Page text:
As equities continue to fall from recent highs, investors are looking for higher returns. Some have turned to the realm of crypto-based decentralized finance (DeFi), where cryptocurrency lending and staking yields can range from 1% to 15% for riskier projects.
Others are looking to high-yield savings accounts, such as fintech startup Pebble, backed by Y Combinator, which offers 5% annual percentage yield (APY) on all cash deposits. Pebble is able to deliver these relatively high yields through the use of stablecoins, which have come to the fore recently after the Earth UST collapsed, leading to wider instability in the cryptocurrency ecosystem.
But Pebble’s approach involves far less risk than people associate with stablecoins, co-founder and CEO Aaron Bai explained to TechCrunch in an interview.
Pebble users first deposit fiat currency into their accounts, Bai said. The startup then converts that money into USDC, a digital stablecoin backed by traditional cash reserves and treasury bonds – a notably different approach to the UST algorithmic stablecoin which uses a much more complex system to maintain its peg to the US dollar and holds other cryptocurrencies in instead of fiat currency as reserves.
Once Pebble converts the money into USDC, it lends the funds to “highly regulated institutions” such as cryptocurrency firms Coinbase and BlockFi, as well as traditional financial entities, including hedge funds, that are willing to pay a premium to access stablecoins because of their efficiency. and ease of use, Bai said. When I asked Bai if he is concerned that users will lose their money if institutions do not repay the loans, Bai explained that Pebble lends funds with 150% overcollateralisation – meaning borrowers put up assets worth 150 % of the loan amount as collateral.
“If you are borrowing without collateral, there is a huge risk, because [the borrower’ is not putting down an asset,” Bai said. “Fortunately, because [Pebble’s borrowers] are putting $1,500, let’s say, into a user’s $1,000 deposit, there’s an asset. So even if the borrower fails to pay, we can liquidate their assets.”
Bai said Pebble partners with two lending institutions to further mitigate its risk, in addition to crypto API provider Prime Trust.
In addition to the 5% APY feature, Pebble also offers 5% cash back on all transactions with its 55 merchant partners, which include Uber, Amazon, Chipotle, Airbnb and Adidas, Bai said. But Pebble is not a credit card, she added. Its interface works as a single app, where the 5% cash interest applies to all deposits made and the 5% cash back applies to all in-app spend made by these merchants, Bai said.
Pebble’s 5% cashback is higher than what traditional credit cards often offer because traditional credit card providers rely on intermediaries like Visa and Mastercard, as well as fraud protection services and other third parties to process their transactions. , leaving less money in reward for the customer, Bai explained. Pebble, on the other hand, is set up as an affiliate program with each merchant, in which Pebble serves as a customer acquisition channel for the merchant and issues rewards to its customers in the form of gift cards to that merchant, in instead of direct cash rewards, he said. .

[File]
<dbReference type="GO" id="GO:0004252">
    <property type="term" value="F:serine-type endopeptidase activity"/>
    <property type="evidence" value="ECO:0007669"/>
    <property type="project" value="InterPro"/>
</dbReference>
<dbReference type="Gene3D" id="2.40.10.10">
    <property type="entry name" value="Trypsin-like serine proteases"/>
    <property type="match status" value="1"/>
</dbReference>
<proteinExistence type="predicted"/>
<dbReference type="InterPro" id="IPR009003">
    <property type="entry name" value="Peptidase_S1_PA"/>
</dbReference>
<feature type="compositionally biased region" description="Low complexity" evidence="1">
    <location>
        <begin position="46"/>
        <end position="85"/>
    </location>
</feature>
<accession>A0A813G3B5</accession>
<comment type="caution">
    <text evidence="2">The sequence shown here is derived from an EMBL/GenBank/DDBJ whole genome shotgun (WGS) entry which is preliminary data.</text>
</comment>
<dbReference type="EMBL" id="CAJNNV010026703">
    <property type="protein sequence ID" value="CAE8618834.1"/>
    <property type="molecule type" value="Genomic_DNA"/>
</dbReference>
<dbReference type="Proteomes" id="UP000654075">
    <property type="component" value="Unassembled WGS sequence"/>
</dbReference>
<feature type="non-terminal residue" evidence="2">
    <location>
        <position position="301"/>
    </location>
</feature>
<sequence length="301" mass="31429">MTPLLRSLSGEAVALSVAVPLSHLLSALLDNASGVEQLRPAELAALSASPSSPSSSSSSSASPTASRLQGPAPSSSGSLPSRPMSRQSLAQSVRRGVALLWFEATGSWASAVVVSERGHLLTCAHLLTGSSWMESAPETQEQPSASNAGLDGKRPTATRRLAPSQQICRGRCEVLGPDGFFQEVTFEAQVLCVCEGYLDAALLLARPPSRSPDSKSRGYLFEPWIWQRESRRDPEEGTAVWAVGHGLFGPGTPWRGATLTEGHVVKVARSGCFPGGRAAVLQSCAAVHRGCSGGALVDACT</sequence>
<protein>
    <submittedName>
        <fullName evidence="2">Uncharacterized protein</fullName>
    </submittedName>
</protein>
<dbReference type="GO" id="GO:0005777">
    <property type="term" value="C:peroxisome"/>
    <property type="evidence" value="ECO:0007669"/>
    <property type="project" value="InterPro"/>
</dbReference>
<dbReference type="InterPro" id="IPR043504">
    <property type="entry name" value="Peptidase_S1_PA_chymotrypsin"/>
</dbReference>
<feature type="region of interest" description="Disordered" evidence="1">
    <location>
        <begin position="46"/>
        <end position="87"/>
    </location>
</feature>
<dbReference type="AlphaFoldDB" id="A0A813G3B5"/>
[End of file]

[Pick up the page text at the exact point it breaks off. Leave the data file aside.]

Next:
This system allows merchants to save up to 7% percent on each transaction, making it more profitable to offer rewards through Pebble rather than a credit card provider, according to Bai.
“Every time a customer purchases a gift card through the Pebble ecosystem, that money goes straight to merchants. Merchants love that they are actually making their profits and not paying these inefficient middlemen, and they want to continue the cycle,” Bai said.
Gift cards appear on the Pebble app as a QR code that can be scanned at each merchant in person or as an alphanumeric code that can be redeemed online, Bai demonstrated as she guided me through the app. Notably, Pebble works with MasterCard to offer this feature through a Pebble-branded virtual card (and physical card for certain customers), Bai said.
The company, a participant in Y Combinator’s Winter 2022 cohort, came out of secrecy and announced its $6.2 million seed round today. Investors in the round include Y Combinator, Lightshed Ventures, Eniac Ventures, Global Founders Capital, Montage Ventures and Soma Capital, as well as angel investors Odell Beckham Jr, Quantstamp CEO Matthew Bellamy, and others.
Bai and his co-founder/CTO Sahil Phadnis are working with their two other team members to develop other features that will help users manage their personal finances on a daily basis, they told me. Pebble already has a feature that allows users to pay, track and manage their bills by taking pictures of them and uploading them to the app, and it is developing payroll integrations, Bai explained.
Like many fintech entrepreneurs, the co-founders are clear about their disdain for traditional banks, with their bevy of fees and often antiquated tech interfaces. So how will Pebble differentiate itself from a bank?
Bai was less clear about this. He said customers will be able to accumulate reward points for their activities on the app, called “Pebbles”, but declined to share too many details about what these Pebbles actually allow or represent other than what they will be crypto-related in some way.
“If you are here for cryptocurrency, Pebbles are key, and more power you will have as we move forward on this platform and transition to a different stage,” Bai said.
Still, users don’t need to be crypto-savvy to use Pebble, he explained.
“We want to be that bridge, from the web2 user to the web3 user through a very simple and attractive financial application, where people can keep their first digital assets without even knowing it,” Bai said.